Vicki Patric and Dr. Stephen Del Giudice’s kitchen features one of the original church windows.

One selection all ten owners made were cabinets by W.S. Dennison Cabinets, Inc. in Pembroke. “George Dennison makes the best cabinets,” Chorlian says. “He can build whatever anyone needs, which worked well when homeowners were trying to work within some of the confines of the church’s interior architecture.”

Using Jordan’s plans, Monique St. Laurent, the designer at W.S. Dennison Cabinets, Inc., worked with the owners early in the process to create layouts and pricing for all the kitchens and many of the baths. “This is the best time to invite a designer in to collaborate,” she says. The kitchens were done in a variety of styles, ranging from Country French to traditional to Scandinavian as well as in a variety of woods, finishes and hardware. Some owners wanted a desk area, bookcases, media cabinets or a fireplace surround. “Each space evolved according to the owner’s lifestyle, aesthetic and wish list for their space,” St. Laurent says.

Building a new community

Dr. Stephen Del Giudice and Vicki Patric are two of the new homeowners, and they’ve known Chorlian for a long time—Del Giudice and Chorlian played Sunday night hockey together for years. “I told him when I was ready to move from Hopkinton to Concord, I had two criteria,” Del Giudice says. “I wanted a place that was walking distance to downtown Concord and built by Jon.”

Del Giudice and Patric’s new home is the most dramatic architecturally, since it was formerly the church altar. Off the condo’s entry are bedrooms, baths and a stairway leading to the second floor. On reaching the top stair, visitors are treated to a spectacular space that made this writer’s jaw drop—the thirty-foot ceiling and enormous windows afford views of downtown Concord, including the gold State House dome a few blocks away. “Our condo offers something we never thought possible,” Patric says. “We have in-town living, expansive and curtain-less windows, and privacy. It’s as though we have a treehouse in the middle of Concord!”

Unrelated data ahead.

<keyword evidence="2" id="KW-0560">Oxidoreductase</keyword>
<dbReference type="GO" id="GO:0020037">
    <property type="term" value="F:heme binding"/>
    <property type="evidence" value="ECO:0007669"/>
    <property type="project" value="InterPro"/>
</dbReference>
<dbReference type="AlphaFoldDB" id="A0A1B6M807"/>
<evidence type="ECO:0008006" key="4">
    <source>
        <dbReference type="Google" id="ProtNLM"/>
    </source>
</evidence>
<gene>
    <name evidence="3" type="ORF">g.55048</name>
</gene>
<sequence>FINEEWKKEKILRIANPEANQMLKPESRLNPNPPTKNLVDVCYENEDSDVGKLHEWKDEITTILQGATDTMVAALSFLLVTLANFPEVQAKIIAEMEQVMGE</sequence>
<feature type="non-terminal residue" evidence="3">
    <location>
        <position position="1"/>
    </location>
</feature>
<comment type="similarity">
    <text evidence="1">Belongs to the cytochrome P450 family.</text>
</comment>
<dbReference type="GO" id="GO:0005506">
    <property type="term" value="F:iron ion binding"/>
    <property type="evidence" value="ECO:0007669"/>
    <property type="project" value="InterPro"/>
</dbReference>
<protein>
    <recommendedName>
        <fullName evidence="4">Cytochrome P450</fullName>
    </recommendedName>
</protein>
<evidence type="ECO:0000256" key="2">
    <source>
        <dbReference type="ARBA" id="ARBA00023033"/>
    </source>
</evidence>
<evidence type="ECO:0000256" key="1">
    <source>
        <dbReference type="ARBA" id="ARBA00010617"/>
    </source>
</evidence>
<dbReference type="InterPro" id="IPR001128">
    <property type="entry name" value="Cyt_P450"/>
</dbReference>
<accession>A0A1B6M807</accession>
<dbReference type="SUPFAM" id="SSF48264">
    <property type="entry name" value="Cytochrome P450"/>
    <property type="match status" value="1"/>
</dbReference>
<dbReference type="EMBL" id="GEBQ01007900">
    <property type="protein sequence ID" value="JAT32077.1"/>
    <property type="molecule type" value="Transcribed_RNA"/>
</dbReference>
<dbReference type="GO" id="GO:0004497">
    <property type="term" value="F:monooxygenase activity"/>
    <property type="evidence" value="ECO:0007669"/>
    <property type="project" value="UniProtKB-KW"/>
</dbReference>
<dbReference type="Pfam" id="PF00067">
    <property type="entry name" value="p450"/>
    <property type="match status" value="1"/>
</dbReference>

Kim and Marc Normandin own a condo down the hall; as empty-nesters who wanted to back east after two years in St. Paul, Minnesota, they were looking at walkable cities, such as Portsmouth, Boston and Cambridge. “Once we talked to Jon and visited this property, we were sold,” Kim says. “We were drawn to the opportunity
of having a unique home in a great location,” Marc adds.

The floor plan of the Normandins’ condo has the living room, kitchen and dining room on the first floor with bedrooms upstairs. “The best part of living here is waking each morning to the tracery of the original windows and the architectural details in the ceiling,” Kim says. “It’s so beautiful, and we feel blessed to be part of the preservation of this unique property.”

Both the Normandins and Del Giudice and Patric enjoy their new community of fellow condo owners. “We got to know one another over the course of construction,” Patric says. “While we respect one another’s privacy, we’ve also created plenty of opportunities to get together and have some fun.”

“It’s very rewarding to see the community formed with the ten households at Sacred Heart,” Chorlian says. “Everyone seems to get along so well.”